2. When money’s tight, consumers may be more likely to trust brands they know. Branding is traditionally a larger retailer’s domain while smaller shops concentrate solely on direct sales.
  3. A weak economy makes the consumer extra price-conscious and bigger retailers more aggressive for fewer available dollars. If you have more room to slash prices or better ability to incentivize, you have a better chance at capturing those dollars.
  4.  A weak economy extends the online purchase process. Another set of Compete data shows that across the board, consumers aren’t buying right away. They’re researching longer and buying later. Web-only retailers may not be adjusting the longer buying process effectively, and may less effectively retargeting customers.

Timeline of Search-Driven Conversions

There’s been much discussion in the advertising world lately on the topic of retargeting—regaining a potentially lost customer’s attention during the research or buying process. Aggressive marketers find ways to reach the consumer who clicks but doesn’t buy, who places items in a shopping cart but then bolts.

Retargeting is likely the next big focus in online media. Yahoo recently introduced tools for this purpose. Retargeting company FetchBack is bragging up to 112 percent higher ROI from its paid search retargeting technology. Another study showed that 76 percent of online shoppers want the chance to chat with a representative during the checkout process.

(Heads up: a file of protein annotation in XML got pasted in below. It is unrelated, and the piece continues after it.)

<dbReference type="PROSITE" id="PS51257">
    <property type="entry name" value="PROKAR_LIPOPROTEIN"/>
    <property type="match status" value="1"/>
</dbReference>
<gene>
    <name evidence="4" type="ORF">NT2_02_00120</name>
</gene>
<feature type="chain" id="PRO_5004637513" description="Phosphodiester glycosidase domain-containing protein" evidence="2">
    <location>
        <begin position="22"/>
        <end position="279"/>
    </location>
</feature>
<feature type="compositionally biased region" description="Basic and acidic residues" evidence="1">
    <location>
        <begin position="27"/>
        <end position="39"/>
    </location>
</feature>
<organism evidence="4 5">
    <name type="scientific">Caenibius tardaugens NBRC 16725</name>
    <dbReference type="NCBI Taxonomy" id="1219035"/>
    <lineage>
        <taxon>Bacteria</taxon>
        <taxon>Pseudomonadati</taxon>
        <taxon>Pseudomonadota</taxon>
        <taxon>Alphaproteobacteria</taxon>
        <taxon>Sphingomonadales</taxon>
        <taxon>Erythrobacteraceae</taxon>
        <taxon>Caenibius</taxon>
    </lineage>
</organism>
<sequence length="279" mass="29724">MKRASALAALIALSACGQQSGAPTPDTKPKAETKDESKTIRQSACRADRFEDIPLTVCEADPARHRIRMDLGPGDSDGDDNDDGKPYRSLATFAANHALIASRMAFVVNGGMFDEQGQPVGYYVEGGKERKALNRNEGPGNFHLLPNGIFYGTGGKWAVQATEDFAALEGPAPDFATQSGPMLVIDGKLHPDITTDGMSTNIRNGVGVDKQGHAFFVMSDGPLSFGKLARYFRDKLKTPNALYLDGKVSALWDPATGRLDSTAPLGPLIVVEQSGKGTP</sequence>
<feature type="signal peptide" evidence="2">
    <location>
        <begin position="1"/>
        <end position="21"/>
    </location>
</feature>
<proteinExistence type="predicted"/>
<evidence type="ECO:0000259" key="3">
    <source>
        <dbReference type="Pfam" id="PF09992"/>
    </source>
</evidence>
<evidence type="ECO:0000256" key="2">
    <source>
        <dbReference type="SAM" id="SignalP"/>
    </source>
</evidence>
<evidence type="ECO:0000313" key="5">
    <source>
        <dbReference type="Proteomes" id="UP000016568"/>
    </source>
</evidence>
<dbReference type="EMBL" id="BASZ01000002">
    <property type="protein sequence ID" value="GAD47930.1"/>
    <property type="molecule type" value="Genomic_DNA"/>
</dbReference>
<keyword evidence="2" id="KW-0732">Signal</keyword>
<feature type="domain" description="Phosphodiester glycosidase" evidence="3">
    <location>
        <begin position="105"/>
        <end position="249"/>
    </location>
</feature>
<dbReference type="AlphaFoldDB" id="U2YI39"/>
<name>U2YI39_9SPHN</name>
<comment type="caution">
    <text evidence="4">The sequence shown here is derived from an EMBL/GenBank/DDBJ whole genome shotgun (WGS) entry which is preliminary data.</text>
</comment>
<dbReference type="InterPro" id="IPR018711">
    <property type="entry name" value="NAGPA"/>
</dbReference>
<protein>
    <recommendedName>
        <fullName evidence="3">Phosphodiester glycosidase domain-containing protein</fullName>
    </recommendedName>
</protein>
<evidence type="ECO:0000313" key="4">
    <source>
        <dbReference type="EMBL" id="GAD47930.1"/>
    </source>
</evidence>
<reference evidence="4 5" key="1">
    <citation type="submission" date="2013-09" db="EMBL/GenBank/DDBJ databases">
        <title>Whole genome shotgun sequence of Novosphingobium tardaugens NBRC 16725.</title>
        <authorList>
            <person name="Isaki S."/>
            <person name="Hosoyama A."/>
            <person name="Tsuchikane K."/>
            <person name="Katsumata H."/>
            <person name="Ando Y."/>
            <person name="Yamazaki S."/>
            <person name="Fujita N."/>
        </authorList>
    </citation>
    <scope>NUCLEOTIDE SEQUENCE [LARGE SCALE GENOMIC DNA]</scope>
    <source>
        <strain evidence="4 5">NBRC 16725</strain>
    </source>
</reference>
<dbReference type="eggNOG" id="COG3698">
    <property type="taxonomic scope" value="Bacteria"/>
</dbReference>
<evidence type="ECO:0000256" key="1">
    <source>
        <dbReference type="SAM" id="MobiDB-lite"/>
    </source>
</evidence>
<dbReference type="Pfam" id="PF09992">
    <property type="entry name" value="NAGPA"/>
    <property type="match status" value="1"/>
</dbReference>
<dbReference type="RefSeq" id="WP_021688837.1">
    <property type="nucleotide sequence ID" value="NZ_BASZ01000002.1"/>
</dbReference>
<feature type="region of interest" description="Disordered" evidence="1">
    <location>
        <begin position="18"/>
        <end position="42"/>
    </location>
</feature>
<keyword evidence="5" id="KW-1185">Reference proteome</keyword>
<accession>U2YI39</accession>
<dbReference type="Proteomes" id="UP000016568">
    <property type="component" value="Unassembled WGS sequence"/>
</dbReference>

Seth van der Swaagh, with Google’s Retail Team, posted some advice for retailers struggling to succeed among more cautious, cost-conscious consumers. Here’s a brief summary of those tips:

  1. Choose the right keywords and expand keywords by including more generic and research-based words.
  2. Give incentive through good ad copy with charged up words like “affordable” or “great deals,” etc.
  3. Expand your conversion cookie, study your traffic data.
  4. Visiting a second time is a signal for looking to buy. Be there for them when they come back.

An online posting of a sex tape featuring a well-known female celebrity has prompted the female star to file a lawsuit against the distributor.
On Dec. 4, a Web blog containing the entertainer’s name made its debut online featuring a sex video that ran for 2 minutes, 52 seconds. In the video, the female celebrity can be seen engaging in sexual activities with a man identified as her former boyfriend. The site’s owner said that as the two parted ways, the ex-boyfriend was threatened, beaten and forced by thugs hired by his former girlfriend to sign agreements to not reveal information about the star. The reason for uploading the video, according to the site, was because the ex-boyfriend wanted to reveal the duplicity of the female entertainer.
In addition to the sex tape the blog posted scanned uploads of the star’s passport, nude photos and a medical certificate verifying an abortion, among other documents.
On Dec. 5, the star took legal actions by hiring a lawyer to sue the uploader for the damages to her reputation. A representative from Sungdong District Police told Ilgan Sports, “An anonymous female celebrity has filed a suit for a libel case. We will start the investigation once we receive a statement from the celebrity with the damages she’s suffered.” The items on the blog were removed on Dec